Can your podcast make money, after all? Pioneer Square Labs spinout Glow debuts tech platform for podcast memberships
It’s a common problem for podcasters: you’ve got a passionate, loyal audience, but at a time when it seems everyone is producing an audio show, your weekly musings haven’t exactly rocketed up the charts to attract an audience large enough to generate meaningful sponsor interest or ad revenue.
But don’t give up: there might still be a way for your podcast to make money.
That’s the promise of a new Seattle-based company called Glow, the latest spinout from startup studio Pioneer Square Labs. Glow’s first product, which debuted Monday in public beta, is a technology platform designed to make it “simple and seamless” for podcasters to convert their most loyal listeners into members who pay recurring subscription fees for access to exclusive content, ad-free episodes or other perks, or even to simply support their favorite show.
“Glow is the platform to help podcasters build their businesses,” said Amira Valliani, Glow CEO and co-founder, who has spent her career in media and communication strategy, including a role in strategic communications in the White House during the Obama administration. “We want to make it possible for every podcaster who’s producing great value for listeners to be able to build a business around it.”
Valliani got hooked on podcasts five years ago, struck by the thoughtful and engaging nature of the medium. She launched a show of her own about the election in Cambridge, Mass., where she was living at the time. She also founded and ran a boutique podcast agency, working with podcasters and brands. Both experiences helped her see the challenges that podcasters face in generating revenue.
Glow emerged from discussions between Valliani and Ben Gilbert, a Pioneer Square Labs co-founder and podcast host who was also looking at podcast business models, including the challenges of monetization, with his colleagues at the startup studio. They met at a conference, and Valliani ultimately moved to Seattle to work as an entrepreneur in residence at Pioneer Square Labs starting late last year, incubating the ideas that would turn into Glow.
The company is launching the platform in public beta today, but it has been battle-tested with some well-known shows. Podcasts in the private beta including Acquired, co-hosted by Gilbert, which uses the platform to offer exclusive content through its $ 5/month Limited Partner program; and Techmeme Ride Home, the podcast from the popular tech news aggregator, which offers an ad-free version of its show to paid subscribers for $ 5/month via Glow.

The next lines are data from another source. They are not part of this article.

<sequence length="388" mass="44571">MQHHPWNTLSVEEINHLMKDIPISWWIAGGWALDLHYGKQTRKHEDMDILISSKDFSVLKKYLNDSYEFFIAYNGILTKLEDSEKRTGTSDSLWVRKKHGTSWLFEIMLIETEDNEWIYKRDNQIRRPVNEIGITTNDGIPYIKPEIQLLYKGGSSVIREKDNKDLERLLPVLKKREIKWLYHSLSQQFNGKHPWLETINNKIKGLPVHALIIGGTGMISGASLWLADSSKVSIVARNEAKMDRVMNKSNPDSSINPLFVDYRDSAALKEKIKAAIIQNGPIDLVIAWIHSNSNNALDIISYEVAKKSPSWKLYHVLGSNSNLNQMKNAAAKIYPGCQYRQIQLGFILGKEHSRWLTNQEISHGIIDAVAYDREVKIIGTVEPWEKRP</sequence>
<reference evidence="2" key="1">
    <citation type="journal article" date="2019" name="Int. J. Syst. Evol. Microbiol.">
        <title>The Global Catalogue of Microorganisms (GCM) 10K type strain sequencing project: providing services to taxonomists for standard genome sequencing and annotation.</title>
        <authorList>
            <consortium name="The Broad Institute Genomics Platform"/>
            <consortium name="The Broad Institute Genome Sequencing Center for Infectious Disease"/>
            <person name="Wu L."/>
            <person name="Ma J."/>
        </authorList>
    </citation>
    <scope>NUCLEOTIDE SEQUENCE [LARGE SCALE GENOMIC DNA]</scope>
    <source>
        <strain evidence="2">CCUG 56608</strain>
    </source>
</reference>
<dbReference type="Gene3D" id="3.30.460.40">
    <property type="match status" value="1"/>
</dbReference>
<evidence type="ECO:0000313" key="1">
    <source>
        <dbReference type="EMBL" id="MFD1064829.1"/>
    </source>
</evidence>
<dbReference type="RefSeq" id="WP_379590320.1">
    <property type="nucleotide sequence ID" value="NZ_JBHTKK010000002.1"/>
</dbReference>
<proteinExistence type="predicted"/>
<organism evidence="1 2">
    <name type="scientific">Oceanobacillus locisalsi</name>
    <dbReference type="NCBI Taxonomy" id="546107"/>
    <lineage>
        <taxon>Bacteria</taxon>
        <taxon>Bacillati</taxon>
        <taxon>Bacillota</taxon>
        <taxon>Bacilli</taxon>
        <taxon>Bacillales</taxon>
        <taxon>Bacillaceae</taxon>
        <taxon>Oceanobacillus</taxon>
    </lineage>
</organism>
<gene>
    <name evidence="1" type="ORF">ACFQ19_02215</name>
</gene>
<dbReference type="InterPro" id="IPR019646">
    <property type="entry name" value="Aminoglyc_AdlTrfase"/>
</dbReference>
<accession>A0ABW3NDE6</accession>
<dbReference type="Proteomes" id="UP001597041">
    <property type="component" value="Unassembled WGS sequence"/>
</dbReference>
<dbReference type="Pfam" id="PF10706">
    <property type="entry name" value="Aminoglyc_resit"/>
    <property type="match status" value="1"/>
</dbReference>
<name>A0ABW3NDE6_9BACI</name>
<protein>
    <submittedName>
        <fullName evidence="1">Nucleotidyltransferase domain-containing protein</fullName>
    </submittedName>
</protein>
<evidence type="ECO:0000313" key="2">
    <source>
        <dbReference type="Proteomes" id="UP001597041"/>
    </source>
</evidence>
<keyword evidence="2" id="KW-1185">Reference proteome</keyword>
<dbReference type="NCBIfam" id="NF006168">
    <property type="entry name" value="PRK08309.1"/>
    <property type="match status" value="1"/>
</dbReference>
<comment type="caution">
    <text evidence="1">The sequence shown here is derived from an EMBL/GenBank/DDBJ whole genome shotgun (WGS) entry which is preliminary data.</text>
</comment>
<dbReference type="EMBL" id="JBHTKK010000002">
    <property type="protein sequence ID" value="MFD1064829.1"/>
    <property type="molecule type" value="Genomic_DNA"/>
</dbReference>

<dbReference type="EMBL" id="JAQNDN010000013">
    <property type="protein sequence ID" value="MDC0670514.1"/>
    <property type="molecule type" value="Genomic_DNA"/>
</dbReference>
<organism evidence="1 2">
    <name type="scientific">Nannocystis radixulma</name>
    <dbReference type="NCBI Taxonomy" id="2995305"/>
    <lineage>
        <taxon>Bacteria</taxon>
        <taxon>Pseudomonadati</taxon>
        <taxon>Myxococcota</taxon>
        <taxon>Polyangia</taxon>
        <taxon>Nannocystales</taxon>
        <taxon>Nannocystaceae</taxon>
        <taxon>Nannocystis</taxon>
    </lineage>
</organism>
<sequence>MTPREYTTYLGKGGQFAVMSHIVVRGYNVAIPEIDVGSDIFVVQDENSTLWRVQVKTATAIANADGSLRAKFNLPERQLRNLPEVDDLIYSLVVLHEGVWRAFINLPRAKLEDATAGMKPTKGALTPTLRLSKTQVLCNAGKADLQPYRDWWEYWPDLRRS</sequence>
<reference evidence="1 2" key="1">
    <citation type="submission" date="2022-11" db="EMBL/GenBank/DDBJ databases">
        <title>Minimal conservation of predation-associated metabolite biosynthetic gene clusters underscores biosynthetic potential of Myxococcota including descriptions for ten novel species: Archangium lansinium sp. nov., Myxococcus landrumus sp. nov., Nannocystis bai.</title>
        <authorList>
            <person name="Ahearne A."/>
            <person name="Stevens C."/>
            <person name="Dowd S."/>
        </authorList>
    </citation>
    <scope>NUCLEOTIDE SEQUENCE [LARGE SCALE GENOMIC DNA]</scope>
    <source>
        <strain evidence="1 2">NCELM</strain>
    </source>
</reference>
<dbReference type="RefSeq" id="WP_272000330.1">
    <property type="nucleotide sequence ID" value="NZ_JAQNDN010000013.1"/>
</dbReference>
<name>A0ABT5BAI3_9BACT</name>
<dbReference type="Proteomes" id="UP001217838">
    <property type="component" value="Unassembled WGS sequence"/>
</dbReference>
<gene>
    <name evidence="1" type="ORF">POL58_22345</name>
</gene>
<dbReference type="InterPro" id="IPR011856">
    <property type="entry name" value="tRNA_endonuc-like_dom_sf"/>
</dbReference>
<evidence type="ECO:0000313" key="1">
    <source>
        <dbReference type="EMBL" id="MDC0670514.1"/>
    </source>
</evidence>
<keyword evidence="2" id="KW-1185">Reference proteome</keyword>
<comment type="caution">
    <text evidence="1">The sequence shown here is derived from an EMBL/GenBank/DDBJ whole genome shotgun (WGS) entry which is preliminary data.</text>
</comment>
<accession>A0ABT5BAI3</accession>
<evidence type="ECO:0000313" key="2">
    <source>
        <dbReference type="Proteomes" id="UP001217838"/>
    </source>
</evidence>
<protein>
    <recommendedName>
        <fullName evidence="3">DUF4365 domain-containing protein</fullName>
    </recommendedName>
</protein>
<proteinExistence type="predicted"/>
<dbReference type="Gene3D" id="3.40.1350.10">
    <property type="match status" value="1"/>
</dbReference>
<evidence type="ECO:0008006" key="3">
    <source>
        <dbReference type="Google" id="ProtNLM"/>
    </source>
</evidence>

Acquired has able to convert 4 percent of its listener base to paying members who get access to two “Limited Partner” episodes per month. The membership revenue, $ 25,000 annually according to the Glow website, has effectively doubled the show’s revenue stream, Valliani said.
Paid membership programs aren’t a new concept, but in many cases, podcasters have made use of general-purpose online membership programs to sign people up. One of Glow’s selling points is that it’s made specifically for podcasts. It’s mobile-first, designed to make it seamless for listeners to sign up. After hearing a call to action, it takes three taps to sign up and pay. Glow integrates with Google Pay and Apple Pay, and offers a customized landing page for registering members and backend system for managing a membership program.
Additional features include the ability to offer free trials and gift subscriptions.
The company generates revenue by taking a percentage cut of the transaction, without requiring podcasters to pay anything up front.
A summary presented during the beta signup indicates that the company takes a 20 percent cut of the overall membership fee in situations where podcasters are charging for access to exclusive member content; or 12 percent for those charging for access to existing podcast content. Custom pricing is available in other situations. Startups commonly experiment with different pricing during beta periods.
Glow, which was known as Kimberlite during the private beta, is the latest of nearly 20 companies to spin out of Pioneer Square Labs. Funding for the new venture hasn’t been publicly disclosed. Valliani and chief product officer Brian Elieson form the core Glow team, with support from Pioneer Square Labs under the PSL studio model. Glow is also looking to hire.
Valliani described the membership platform as Glow’s first product for podcasters but declined to detail Glow’s future plans.
One major competitor promises to be Slate Group’s podcast monetization platform Supporting Cast, which was announced earlier this year and is currently in an invite only beta. Pricing for Supporting Cast hasn’t been disclosed publicly. Spotify’s acquisition of podcast companies Gimlet and Anchor for a total of nearly $ 340 million earlier this year also served to validate the larger market for successful podcasts and related technology platforms.
“It’s a fun time to be in podcasting,” Valliani said.
Startups – GeekWire https://www.geekwire.com/2019/can-podcast-make-money-pioneer-square-labs-spinout-glow-debuts-tech-platform-podcast-memberships/